My teacher saw me do this and immediately shouted after me to stop. She came over and knelt down in front of me and asked why I threw my rose in the trash. I couldn’t contain my emotions any longer and burst into tears, sobbing that “my flower isn’t good enough”. Can you imagine an 8 year old thinking that his mother would reject something made with such care and love? Well I could, and it tore me up inside.
      My teacher took my hand and we went back to the classroom and she helped me, step-by-step, make a flower that looked much better than the one I created on my own. I guess you can see why I loved her so much. My memory is not very clear about what my mom’s reaction was when I gave her the flower. I’m sure she was pleased, but I only have a clear memory of the hurt, anguish and shame that I felt at that time.

      Sorry if I went on a bit long, I wouldn’t be hurt if you decided not to post this.

      Thanks again for all you do,


      • David Hamilton

        Michael – I welcome long comments, not a problem at all! In fact I encourage sharing not only to help yourself, but it will help others too.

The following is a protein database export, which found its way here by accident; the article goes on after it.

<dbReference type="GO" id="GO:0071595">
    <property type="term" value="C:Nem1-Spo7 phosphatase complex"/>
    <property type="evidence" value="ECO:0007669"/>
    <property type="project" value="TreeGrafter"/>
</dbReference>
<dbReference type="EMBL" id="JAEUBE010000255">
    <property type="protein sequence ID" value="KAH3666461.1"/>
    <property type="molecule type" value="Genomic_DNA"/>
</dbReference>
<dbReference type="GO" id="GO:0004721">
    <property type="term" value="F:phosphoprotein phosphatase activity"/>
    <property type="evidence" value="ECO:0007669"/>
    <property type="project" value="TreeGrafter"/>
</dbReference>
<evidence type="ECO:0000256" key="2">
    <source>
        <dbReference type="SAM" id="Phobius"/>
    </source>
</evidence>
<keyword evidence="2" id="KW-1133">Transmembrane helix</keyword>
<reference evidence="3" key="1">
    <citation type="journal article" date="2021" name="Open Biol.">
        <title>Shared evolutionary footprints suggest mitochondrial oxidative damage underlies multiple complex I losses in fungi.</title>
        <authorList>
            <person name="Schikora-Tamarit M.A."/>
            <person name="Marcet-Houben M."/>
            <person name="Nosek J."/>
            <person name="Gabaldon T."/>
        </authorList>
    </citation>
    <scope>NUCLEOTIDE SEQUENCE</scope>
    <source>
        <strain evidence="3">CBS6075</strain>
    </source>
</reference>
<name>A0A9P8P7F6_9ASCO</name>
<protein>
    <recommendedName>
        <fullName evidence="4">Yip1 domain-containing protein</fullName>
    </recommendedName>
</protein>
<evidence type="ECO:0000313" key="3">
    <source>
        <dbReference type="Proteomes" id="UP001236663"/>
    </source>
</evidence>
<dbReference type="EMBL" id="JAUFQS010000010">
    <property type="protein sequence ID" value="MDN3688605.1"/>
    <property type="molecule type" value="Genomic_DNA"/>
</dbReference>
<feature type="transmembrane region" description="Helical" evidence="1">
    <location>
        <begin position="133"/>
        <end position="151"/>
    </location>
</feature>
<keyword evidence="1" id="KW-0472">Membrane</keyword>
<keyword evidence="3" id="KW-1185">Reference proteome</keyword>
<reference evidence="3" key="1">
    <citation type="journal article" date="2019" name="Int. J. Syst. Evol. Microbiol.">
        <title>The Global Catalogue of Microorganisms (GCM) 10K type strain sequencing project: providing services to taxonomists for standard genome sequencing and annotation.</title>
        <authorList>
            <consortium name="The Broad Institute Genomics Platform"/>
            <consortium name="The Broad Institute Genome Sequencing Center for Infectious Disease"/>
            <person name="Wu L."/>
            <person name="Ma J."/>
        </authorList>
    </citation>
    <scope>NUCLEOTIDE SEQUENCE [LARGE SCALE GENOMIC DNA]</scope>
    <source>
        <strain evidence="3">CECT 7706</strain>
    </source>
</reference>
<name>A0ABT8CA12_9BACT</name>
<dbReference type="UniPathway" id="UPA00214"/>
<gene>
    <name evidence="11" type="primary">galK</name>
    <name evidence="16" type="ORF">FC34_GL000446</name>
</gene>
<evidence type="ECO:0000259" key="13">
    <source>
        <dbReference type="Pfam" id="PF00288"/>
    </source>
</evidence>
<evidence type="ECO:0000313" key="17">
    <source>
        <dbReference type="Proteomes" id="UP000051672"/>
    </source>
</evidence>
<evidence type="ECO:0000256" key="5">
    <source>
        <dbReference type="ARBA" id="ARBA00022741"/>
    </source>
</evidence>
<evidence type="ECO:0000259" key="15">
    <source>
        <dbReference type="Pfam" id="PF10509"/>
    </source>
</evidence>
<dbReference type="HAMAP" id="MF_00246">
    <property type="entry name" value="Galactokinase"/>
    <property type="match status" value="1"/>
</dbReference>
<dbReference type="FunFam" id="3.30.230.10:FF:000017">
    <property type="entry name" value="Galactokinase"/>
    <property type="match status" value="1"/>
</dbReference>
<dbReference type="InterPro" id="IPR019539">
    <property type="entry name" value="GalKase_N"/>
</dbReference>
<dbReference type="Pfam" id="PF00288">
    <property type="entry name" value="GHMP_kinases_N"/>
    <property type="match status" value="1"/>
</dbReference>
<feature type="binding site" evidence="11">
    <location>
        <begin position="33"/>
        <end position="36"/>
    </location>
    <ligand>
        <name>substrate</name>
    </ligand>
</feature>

What I am struck by here is not only your sensitivity, but the kindness of your teacher and how sensitive she was to you. I was semi-surprised reading this that anguish is the main take away and nothing about how loving the teacher was along with it. I know you mentioned how much you loved her, but it feels like the piece about admiration for her is there, but that you cannot fully express it because the shame is so powerful and overriding.

        I’m coming from a place of curiosity here (not judgment) and wonder if there is something else beneath that shame, and where this voice of shame comes from prior to this event. It sounds like a voice of self-judgment and comparison that was there even before this flower incident happened…a voice that you must have picked up somewhere else.

        It just leaves me very curious about it all! Thanks for this great share.